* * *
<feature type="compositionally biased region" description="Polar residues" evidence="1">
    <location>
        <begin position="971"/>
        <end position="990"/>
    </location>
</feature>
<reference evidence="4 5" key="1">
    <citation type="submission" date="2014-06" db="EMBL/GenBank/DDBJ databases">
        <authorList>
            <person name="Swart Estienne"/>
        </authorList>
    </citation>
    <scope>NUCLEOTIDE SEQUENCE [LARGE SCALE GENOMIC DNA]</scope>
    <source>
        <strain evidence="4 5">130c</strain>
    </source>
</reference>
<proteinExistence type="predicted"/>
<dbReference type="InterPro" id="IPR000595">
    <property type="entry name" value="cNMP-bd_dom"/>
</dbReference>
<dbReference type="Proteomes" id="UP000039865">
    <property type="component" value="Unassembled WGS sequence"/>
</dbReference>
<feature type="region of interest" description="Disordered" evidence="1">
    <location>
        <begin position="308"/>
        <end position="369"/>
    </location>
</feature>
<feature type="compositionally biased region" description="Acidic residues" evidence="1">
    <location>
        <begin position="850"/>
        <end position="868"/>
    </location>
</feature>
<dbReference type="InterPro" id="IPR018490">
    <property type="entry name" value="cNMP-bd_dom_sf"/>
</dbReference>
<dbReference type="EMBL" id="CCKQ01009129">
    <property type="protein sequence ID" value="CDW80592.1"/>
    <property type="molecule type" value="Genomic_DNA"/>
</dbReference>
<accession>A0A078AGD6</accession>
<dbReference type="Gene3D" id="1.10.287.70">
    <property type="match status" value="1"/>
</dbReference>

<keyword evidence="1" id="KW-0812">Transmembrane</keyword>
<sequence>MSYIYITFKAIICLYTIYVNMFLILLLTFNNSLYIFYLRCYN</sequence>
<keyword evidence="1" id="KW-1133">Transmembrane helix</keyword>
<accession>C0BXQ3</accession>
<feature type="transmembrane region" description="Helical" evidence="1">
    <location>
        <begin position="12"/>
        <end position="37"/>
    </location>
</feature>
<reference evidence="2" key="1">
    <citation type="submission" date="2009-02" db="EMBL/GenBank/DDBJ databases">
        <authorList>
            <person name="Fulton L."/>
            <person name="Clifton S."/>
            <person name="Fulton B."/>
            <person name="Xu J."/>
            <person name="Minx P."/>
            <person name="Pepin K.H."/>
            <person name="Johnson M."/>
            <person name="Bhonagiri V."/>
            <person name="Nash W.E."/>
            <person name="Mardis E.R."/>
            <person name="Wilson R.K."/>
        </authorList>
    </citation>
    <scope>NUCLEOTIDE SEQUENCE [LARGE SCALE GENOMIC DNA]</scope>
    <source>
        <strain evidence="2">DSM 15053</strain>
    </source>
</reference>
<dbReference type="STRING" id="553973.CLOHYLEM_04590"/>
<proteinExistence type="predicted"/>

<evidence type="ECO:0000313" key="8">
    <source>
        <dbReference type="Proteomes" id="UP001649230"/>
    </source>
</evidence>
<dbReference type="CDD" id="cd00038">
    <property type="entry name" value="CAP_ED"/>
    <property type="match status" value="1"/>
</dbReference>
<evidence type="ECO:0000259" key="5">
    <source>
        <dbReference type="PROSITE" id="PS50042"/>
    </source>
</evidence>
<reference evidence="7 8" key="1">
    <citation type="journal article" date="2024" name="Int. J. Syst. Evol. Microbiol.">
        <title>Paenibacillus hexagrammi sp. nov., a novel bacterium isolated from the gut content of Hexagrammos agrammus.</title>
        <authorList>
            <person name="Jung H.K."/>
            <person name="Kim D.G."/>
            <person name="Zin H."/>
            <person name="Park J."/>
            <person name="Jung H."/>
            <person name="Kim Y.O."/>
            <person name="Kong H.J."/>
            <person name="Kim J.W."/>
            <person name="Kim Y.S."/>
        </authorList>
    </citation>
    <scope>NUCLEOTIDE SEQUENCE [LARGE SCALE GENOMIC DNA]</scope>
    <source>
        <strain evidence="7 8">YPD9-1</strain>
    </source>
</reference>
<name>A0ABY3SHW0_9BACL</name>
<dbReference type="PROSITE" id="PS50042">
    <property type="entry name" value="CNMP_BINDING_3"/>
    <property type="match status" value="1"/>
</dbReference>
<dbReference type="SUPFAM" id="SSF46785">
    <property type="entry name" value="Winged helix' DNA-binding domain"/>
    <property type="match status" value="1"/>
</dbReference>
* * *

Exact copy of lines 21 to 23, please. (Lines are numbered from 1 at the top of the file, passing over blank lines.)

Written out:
</dbReference>
<dbReference type="Proteomes" id="UP000039865">
    <property type="component" value="Unassembled WGS sequence"/>